In May, New York Senator Charles Schumer introduced legislation entitled the "Patent Quality Improvement Act of 2013" (S. 866). In essence, the bill would expand the transitional program for covered business method patents ("TPCBM") provisions of the America Invents Act to cover a wider range of computer-implemented technologies. The TPSBM currently allows members of the public to oppose newly-issued patents by seeking post-grant review of certain business method patents in an administrative proceeding before the USPTO, rather than litigating patent validity in federal court. The TPSBM is an eight-year program for patents that claim a method or corresponding apparatus for performing data processing or other operations used in the practice, administration, or management of a financial product or service. Schumer's bill would remove the eight-year limit and expand eligibility to inventions used in any "enterprise, product or service[.]”

On June 4, the White House announced a series of initiatives to at least chip away at the NPE/PAE/Troll problem. The White House issued a report entitled “Patent Assertion and U.S. Innovation,” detailing the extent of the NPE litigation problem and its effects on innovation. The report concluded that 62% of patent lawsuits commenced in 2012 were filed by PAEs. The full report is available HERE.

The White House also challenged Congress to draft legislation to make it harder for PAE’s to conduct business by:

  • Requiring patentees and applicants to disclose the “Real Party-in-Interest,” by requiring that any party sending demand letters, filing an infringement suit or seeking USPTO review of a patent to file updated ownership information.
  • Permitting more discretion in awarding fees to prevailing parties in patent cases, providing district courts with more discretion to award attorney’s fees under 35 USC § 285 as a sanction for abusive court filings. (Incidentally, on this very point Chief Judge Randall Rader of the Federal Circuit just published an Op-ed piece in the New York Times this week encouraging judges to get tougher on abusive litigation tactics in patent cases.).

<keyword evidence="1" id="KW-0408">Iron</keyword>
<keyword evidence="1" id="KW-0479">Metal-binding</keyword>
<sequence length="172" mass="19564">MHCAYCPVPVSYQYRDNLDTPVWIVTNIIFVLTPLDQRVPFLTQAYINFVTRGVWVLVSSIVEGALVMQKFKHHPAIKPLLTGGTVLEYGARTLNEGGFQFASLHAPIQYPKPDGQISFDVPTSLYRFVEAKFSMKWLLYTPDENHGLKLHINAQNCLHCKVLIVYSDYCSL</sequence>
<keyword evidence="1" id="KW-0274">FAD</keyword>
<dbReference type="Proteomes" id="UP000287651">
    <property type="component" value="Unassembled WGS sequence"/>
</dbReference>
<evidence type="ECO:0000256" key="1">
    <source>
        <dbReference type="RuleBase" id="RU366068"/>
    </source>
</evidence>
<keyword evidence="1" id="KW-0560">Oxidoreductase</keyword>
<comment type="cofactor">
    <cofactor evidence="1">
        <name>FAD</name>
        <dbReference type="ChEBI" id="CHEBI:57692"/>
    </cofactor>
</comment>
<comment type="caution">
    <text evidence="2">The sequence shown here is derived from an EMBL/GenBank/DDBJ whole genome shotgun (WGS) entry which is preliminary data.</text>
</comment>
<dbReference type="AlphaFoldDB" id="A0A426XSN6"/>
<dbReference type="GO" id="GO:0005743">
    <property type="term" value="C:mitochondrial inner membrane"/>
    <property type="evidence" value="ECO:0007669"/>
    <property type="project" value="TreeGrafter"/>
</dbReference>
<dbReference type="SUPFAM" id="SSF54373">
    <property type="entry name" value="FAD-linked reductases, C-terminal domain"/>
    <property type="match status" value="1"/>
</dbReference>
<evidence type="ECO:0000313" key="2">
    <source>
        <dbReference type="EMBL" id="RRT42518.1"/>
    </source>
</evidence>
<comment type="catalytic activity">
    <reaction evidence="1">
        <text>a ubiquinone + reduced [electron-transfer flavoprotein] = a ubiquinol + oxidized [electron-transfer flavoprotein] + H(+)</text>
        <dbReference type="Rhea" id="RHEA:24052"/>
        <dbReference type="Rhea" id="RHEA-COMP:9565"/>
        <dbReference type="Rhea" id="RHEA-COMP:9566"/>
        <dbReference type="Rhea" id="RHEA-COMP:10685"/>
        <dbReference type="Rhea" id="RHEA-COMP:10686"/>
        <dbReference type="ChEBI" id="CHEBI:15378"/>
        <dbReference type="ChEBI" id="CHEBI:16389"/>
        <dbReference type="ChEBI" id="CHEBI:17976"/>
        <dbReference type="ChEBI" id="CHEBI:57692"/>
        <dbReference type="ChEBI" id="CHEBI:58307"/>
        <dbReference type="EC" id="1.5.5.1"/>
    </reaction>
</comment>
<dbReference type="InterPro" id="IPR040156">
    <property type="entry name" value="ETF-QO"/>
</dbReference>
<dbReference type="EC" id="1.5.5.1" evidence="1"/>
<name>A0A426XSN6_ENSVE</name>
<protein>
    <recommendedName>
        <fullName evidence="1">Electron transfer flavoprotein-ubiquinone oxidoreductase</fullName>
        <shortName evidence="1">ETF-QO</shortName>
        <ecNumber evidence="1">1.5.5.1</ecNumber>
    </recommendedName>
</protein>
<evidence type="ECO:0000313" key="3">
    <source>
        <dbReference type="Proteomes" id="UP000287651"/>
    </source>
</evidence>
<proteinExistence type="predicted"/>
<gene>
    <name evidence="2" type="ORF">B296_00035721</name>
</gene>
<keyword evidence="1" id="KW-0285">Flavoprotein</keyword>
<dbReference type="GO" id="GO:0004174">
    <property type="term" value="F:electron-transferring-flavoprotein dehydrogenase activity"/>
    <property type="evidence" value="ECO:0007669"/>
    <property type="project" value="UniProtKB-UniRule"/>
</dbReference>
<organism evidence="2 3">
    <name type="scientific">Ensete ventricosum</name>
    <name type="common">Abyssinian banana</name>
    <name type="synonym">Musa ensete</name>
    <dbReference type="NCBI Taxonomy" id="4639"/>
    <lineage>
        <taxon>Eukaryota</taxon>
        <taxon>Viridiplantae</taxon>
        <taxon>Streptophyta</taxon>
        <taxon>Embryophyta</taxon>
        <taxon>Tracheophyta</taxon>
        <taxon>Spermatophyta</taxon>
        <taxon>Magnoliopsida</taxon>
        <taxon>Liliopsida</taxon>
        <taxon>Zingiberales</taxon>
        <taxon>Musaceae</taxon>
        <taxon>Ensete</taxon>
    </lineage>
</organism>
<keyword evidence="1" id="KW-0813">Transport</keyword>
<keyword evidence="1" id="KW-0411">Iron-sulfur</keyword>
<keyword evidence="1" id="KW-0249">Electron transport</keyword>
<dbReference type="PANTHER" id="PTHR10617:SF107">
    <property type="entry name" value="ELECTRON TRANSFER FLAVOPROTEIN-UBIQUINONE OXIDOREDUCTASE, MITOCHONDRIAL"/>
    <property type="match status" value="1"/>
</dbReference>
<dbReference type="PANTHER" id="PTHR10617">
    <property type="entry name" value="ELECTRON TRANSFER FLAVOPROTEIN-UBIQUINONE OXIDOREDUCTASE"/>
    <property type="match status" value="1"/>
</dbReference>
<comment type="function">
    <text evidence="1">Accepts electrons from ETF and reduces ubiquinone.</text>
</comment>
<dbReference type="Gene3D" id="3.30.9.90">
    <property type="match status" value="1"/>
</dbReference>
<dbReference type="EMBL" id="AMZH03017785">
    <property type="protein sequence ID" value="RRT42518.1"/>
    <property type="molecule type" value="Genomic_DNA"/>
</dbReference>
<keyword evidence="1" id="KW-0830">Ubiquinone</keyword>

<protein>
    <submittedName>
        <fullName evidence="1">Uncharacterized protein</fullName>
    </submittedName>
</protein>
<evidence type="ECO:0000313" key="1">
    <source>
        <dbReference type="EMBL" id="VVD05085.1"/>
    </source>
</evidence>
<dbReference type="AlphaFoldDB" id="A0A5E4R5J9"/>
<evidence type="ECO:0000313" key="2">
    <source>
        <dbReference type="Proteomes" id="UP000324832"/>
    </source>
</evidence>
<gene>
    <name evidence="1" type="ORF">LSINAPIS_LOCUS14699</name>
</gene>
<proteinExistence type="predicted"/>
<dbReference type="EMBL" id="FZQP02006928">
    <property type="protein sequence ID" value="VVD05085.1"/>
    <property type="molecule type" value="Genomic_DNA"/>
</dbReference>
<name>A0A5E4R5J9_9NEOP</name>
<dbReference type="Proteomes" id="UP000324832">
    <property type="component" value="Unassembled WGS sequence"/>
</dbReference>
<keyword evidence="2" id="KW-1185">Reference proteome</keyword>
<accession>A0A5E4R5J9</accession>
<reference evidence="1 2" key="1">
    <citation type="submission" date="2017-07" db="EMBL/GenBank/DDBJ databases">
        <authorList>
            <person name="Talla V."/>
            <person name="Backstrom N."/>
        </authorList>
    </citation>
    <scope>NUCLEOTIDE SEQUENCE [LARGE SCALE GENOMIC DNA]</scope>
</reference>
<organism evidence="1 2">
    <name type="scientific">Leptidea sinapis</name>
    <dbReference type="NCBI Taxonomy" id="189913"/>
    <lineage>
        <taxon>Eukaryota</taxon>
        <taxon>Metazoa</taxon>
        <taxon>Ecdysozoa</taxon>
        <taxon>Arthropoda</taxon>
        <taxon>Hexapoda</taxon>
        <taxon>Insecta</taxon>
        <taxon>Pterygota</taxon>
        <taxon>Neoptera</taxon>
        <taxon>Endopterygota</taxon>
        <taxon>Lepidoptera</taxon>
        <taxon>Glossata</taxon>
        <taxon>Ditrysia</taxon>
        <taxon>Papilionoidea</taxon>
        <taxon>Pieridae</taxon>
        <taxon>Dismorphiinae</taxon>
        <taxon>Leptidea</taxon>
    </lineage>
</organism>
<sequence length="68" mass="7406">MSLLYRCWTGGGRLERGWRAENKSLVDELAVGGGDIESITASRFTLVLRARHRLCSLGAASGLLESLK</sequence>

• Expanding the PTO’s transitional program for covered business method patents, similar to Sen. Schumer's proposed bill.
  • Protecting off-the-shelf use by consumers and businesses by providing protection against liability for an off-the-shelf product being used as intended.
  • Changing the International Trade Commission ("ITC") standard for obtaining an injunction to better align it with the traditional four-factor eBay test.
  • Creating a system of public filing of demand letters to make them searchable and accessible to the public; and 
  • Increasing ITC flexibility in hiring qualified Administrative Law Judges.

Finally, the White House announced a series of Executive Orders aimed at making it more difficult for companies to employ patent assertion as a business model:

1.         Ordering the USPTO to begin the rulemaking process to require patent applicants and owners to regularly update ownership information when they are involved in proceedings before the office, specifically designating the “ultimate parent entity” in control of the patent or application. 
2.         Ordering the USPTO to initiate new targeted training to examiners on the review of functional claims and develop strategies to improve claim clarity, such as by using glossaries in patent specifications to assist examiners in the software field. 
3.         Developing new USPTO education and outreach materials for businesses threatened by NPEs, including an accessible, plain-English web site offering answers to common questions by those facing demands from a possible troll. 
4.         Planning a nationwide series of roundtables and workshops organized by the USPTO, Department of Justice, and Federal Trade Commission to develop new ideas and consensus around updates to patent policies and laws. 
5.         Expanding the USPTO Edison Scholars Program, which would bring distinguished academic experts to the office to research issues bearing on abusive litigation. 
 6.         Launching an interagency review of existing procedures relating to the scope of ITC exclusion orders to ensure that the process and standards used during exclusion order enforcement activities are transparent, effective, and efficient.